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This is an X-PIL, which is a text only patient information leaflet, designed for people with sight problems.


SANOFI

Citywest Business Campus, Dublin 24, Ireland
Telephone: +353 1 4035600
Fax: +353 1 4035687
Medical Information e-mail: iemedinfo@sanofi.com


Patient Information Leaflet last updated on medicines.ie: 07/05/2015
XPIL Epilim Syrup 200mg/5ml Oral Solution

PACKAGE LEAFLET: INFORMATION FOR THE USER

Epilim® Syrup 200mg/5ml Oral Solution

Sodium valproate

▼This medicine is subject to additional monitoring. This will allow quick identification of new safety information. You can help by reporting any side effects you may get. See the end of section 4 for how to report side effects.

Is this leaflet hard to see or read? Phone 01 4035600 for help

WARNING

Valproate can cause birth defects and problems with early development of the child if it is taken during pregnancy. If you are a female of childbearing age you should use an effective method of contraception throughout your treatment.

Your doctor will discuss this with you but you should also follow the advice in section 2 of this leaflet. Tell your doctor at once if you become pregnant or think you might be pregnant.

Read all of this leaflet carefully before you start taking this medicine

  • Keep this leaflet. You may need to read it again.
  • If you have any further questions, ask your doctor or pharmacist.
  • This medicine has been prescribed for you. Do not pass it on to others. It may harm them even if their symptoms are the same as yours.
  • If any of the side effects gets serious, or if you notice any side effects not listed in this leaflet, please tell your doctor or pharmacist.

In this leaflet:

1. What Epilim Syrup is and what it is used for
2. What you need to know before you take Epilim Syrup
3. How to take Epilim Syrup
4. Possible side effects
5. How to store Epilim Syrup
6. Contents of the pack and other information

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1. What Epilim Syrup is and what it is used for

What Epilim Syrup is

The name of your medicine is Epilim Syrup 200mg/5ml Oral Solution (called Epilim Syrup in this leaflet).

What Epilim Syrup contains

Epilim Syrup contains a medicine called sodium valproate. This belongs to a group of medicines called anticonvulsants or anti-epileptic agents. It works by helping to calm the brain down.

What Epilim Syrup is used for

Epilim Syrup is used to treat epilepsy (fits) in adults and children.

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2. What you need to know before you take Epilim Syrup

Do not take Epilim Syrup and tell your doctor if:

  • You are allergic (hypersensitive) to sodium valproate or any of the other ingredients of Epilim Syrup (listed in Section 6). Signs of an allergic reaction include: a rash, swallowing or breathing problems, swelling of your lips, face, throat or tongue
  • You have liver problems or you or your family have a history of liver problems
  • You have a rare illness called porphyria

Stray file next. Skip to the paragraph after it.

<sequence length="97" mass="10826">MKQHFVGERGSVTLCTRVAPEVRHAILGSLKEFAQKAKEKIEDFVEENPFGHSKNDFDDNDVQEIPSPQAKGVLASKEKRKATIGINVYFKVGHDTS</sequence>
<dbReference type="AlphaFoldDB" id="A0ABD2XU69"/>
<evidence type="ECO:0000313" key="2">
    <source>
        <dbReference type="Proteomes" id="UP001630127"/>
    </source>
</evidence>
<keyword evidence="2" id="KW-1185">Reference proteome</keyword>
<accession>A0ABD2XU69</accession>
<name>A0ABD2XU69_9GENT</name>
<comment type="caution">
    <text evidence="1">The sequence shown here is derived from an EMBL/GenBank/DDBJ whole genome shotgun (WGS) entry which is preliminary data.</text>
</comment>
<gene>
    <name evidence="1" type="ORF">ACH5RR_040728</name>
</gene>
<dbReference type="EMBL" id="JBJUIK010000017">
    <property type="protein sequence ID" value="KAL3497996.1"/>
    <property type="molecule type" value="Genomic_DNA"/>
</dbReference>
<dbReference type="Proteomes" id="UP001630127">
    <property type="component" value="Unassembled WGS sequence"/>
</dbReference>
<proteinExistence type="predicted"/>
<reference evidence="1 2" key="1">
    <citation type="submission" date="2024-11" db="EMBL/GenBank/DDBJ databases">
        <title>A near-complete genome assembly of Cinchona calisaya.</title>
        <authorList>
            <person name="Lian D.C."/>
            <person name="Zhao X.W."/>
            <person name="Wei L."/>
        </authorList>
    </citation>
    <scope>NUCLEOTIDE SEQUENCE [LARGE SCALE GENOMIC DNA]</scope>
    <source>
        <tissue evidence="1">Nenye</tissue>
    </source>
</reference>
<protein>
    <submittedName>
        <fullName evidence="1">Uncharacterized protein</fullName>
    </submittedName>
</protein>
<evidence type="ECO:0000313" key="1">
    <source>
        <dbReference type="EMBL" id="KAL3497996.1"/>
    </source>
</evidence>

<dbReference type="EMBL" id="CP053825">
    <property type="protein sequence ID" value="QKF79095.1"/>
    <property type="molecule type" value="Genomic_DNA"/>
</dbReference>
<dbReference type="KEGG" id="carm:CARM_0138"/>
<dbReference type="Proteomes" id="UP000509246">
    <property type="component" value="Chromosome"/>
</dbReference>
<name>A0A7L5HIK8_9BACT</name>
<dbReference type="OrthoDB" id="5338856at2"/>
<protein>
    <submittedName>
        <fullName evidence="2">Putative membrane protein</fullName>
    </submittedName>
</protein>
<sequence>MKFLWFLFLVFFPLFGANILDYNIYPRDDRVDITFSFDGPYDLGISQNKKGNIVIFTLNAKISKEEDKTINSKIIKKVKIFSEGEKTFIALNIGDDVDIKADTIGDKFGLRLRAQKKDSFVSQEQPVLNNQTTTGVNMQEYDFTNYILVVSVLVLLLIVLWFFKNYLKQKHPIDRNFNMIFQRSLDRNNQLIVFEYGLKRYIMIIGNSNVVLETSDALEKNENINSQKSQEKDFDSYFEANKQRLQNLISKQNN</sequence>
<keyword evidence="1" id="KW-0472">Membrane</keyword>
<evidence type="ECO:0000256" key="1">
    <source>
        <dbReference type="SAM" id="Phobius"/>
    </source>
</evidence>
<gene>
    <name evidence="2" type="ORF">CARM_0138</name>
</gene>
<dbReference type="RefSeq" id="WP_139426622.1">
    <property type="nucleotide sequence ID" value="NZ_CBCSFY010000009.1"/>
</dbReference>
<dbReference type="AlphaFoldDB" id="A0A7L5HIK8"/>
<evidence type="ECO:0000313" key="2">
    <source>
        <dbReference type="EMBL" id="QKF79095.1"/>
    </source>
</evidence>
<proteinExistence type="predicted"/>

• you have a genetic problem causing a mitochondrial disorder (e.g. Alpers-Huttenlocher syndrome)

Do not take this medicine if any of the above apply to you. If you are not sure, talk to your doctor or pharmacist before taking Epilim Syrup.

Take special care with Epilim Syrup

A small number of people being treated with anti-epileptics such as sodium valproate have had thoughts of harming or killing themselves. If at any time you have these thoughts, immediately contact your doctor.

Children and adolescents

Children and adolescents under 18 years of age:

Epilim Syrup should not be used in children and adolescents under 18 years of age for the treatment of mania.

Taking with food and drink

Alcohol intake is not recommended during treatment.

Check with your doctor or pharmacist before taking your medicine if:

  • You have diabetes. This medicine may affect the results of urine tests
  • You have kidney problems. Your doctor may give you a lower dose
  • You have fits (epilepsy), brain disease or a metabolic condition affecting your brain
  • You have a ‘urea cycle disorder’ where too much ammonia builds up in the body
  • You have an illness called ‘systemic lupus erythematosus (SLE)’ - a disease of the immune system which affects skin, bones, joints and internal organs
  • You have an underlying condition called "Carnitine palmitoyltransferase type II deficiency" which may increase the risk of muscle damage
  • You know that there is a genetic problem causing a mitochondrial disorder in your family

If you are not sure if any of the above apply to you, talk to your doctor or pharmacist before taking Epilim Syrup.

Weight gain

Taking Epilim Syrup may make you put on weight. Talk to your doctor about how this will affect you.

Blood tests

Your doctor may wish to do blood tests before you start taking Epilim Syrup and during your treatment.

Taking Epilim Syrup with other medicines

Please tell your doctor or pharmacist if you are taking or have recently taken any other medicines. This includes medicines you buy without a prescription, including herbal medicines. This is because Epilim Syrup can affect the way some other medicines work. Also some medicines can affect the way Epilim Syrup works.

The following medicines can increase the chance of you getting side effects, when taken with Epilim Syrup:

  • Some medicines used for pain and inflammation (salicylates) such as aspirin
  • Some other medicines used to treat fits (epilepsy) – see page 2, section 3, “Patients taking other medicines for ‘fits’”. This includes medicines such as phenobarbital, primidone, phenytoin, carbamazepine, topiramate, lamotrigine and felbamate
  • Medicines containing quetiapine, which is used to treat schizophrenia or bipolar disorder

Epilim Syrup may increase the effect of the following medicines:

  • Medicines used for thinning the blood (such as warfarin)
  • Zidovudine - used for HIV infection
  • Medicines for depression
  • Monoamine oxidase inhibitors (MAOI) such as moclobemide, selegiline, linezolid
  • Medicines used to calm emotional and mental conditions such as diazepam and olanzapine

The following medicines can affect the way Epilim Syrup works:

  • Some medicines used for the prevention and treatment of malaria such as mefloquine and chloroquine
  • Cimetidine - used for stomach ulcers